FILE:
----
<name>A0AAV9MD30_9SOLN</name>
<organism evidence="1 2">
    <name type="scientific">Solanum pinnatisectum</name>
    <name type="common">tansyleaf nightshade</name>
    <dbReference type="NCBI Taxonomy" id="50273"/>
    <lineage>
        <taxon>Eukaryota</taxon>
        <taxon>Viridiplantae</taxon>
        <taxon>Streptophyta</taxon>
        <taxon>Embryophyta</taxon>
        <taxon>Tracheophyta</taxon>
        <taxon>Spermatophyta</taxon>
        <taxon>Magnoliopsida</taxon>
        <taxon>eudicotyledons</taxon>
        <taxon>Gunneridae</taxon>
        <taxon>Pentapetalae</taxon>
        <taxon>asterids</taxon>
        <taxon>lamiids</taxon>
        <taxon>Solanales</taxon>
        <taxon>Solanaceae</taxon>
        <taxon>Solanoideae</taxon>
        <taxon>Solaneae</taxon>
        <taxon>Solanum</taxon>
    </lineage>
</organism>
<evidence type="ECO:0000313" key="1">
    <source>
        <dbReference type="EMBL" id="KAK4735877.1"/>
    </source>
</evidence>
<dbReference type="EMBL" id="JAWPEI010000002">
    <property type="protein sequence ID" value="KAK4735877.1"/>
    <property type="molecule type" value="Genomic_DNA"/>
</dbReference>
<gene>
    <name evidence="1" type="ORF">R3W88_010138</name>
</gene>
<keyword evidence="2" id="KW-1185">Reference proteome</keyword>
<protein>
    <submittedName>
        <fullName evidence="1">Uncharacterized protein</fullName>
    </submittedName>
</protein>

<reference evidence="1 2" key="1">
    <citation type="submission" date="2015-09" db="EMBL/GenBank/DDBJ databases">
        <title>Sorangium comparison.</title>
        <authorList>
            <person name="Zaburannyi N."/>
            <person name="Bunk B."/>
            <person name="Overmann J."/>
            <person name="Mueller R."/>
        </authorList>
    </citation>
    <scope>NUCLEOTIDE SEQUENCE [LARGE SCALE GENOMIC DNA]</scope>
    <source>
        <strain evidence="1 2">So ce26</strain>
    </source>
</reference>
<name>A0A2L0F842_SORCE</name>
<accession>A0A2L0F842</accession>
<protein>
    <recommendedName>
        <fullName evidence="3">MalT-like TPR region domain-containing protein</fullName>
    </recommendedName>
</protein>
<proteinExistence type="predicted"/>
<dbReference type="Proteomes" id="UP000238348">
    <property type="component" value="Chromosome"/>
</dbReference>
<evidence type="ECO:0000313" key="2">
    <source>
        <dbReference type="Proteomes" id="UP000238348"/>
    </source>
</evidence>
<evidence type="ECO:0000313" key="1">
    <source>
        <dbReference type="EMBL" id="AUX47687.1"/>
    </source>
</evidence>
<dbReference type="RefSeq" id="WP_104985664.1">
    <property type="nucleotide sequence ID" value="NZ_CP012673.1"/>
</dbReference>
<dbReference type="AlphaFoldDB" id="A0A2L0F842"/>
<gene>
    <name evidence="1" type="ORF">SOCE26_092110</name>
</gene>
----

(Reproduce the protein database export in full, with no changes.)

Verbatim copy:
<name>A0AAV9MD30_9SOLN</name>
<organism evidence="1 2">
    <name type="scientific">Solanum pinnatisectum</name>
    <name type="common">tansyleaf nightshade</name>
    <dbReference type="NCBI Taxonomy" id="50273"/>
    <lineage>
        <taxon>Eukaryota</taxon>
        <taxon>Viridiplantae</taxon>
        <taxon>Streptophyta</taxon>
        <taxon>Embryophyta</taxon>
        <taxon>Tracheophyta</taxon>
        <taxon>Spermatophyta</taxon>
        <taxon>Magnoliopsida</taxon>
        <taxon>eudicotyledons</taxon>
        <taxon>Gunneridae</taxon>
        <taxon>Pentapetalae</taxon>
        <taxon>asterids</taxon>
        <taxon>lamiids</taxon>
        <taxon>Solanales</taxon>
        <taxon>Solanaceae</taxon>
        <taxon>Solanoideae</taxon>
        <taxon>Solaneae</taxon>
        <taxon>Solanum</taxon>
    </lineage>
</organism>
<evidence type="ECO:0000313" key="1">
    <source>
        <dbReference type="EMBL" id="KAK4735877.1"/>
    </source>
</evidence>
<dbReference type="EMBL" id="JAWPEI010000002">
    <property type="protein sequence ID" value="KAK4735877.1"/>
    <property type="molecule type" value="Genomic_DNA"/>
</dbReference>
<gene>
    <name evidence="1" type="ORF">R3W88_010138</name>
</gene>
<keyword evidence="2" id="KW-1185">Reference proteome</keyword>
<protein>
    <submittedName>
        <fullName evidence="1">Uncharacterized protein</fullName>
    </submittedName>
</protein>

<reference evidence="1 2" key="1">
    <citation type="submission" date="2015-09" db="EMBL/GenBank/DDBJ databases">
        <title>Sorangium comparison.</title>
        <authorList>
            <person name="Zaburannyi N."/>
            <person name="Bunk B."/>
            <person name="Overmann J."/>
            <person name="Mueller R."/>
        </authorList>
    </citation>
    <scope>NUCLEOTIDE SEQUENCE [LARGE SCALE GENOMIC DNA]</scope>
    <source>
        <strain evidence="1 2">So ce26</strain>
    </source>
</reference>
<name>A0A2L0F842_SORCE</name>
<accession>A0A2L0F842</accession>
<protein>
    <recommendedName>
        <fullName evidence="3">MalT-like TPR region domain-containing protein</fullName>
    </recommendedName>
</protein>
<proteinExistence type="predicted"/>
<dbReference type="Proteomes" id="UP000238348">
    <property type="component" value="Chromosome"/>
</dbReference>
<evidence type="ECO:0000313" key="2">
    <source>
        <dbReference type="Proteomes" id="UP000238348"/>
    </source>
</evidence>
<evidence type="ECO:0000313" key="1">
    <source>
        <dbReference type="EMBL" id="AUX47687.1"/>
    </source>
</evidence>
<dbReference type="RefSeq" id="WP_104985664.1">
    <property type="nucleotide sequence ID" value="NZ_CP012673.1"/>
</dbReference>
<dbReference type="AlphaFoldDB" id="A0A2L0F842"/>
<gene>
    <name evidence="1" type="ORF">SOCE26_092110</name>
</gene>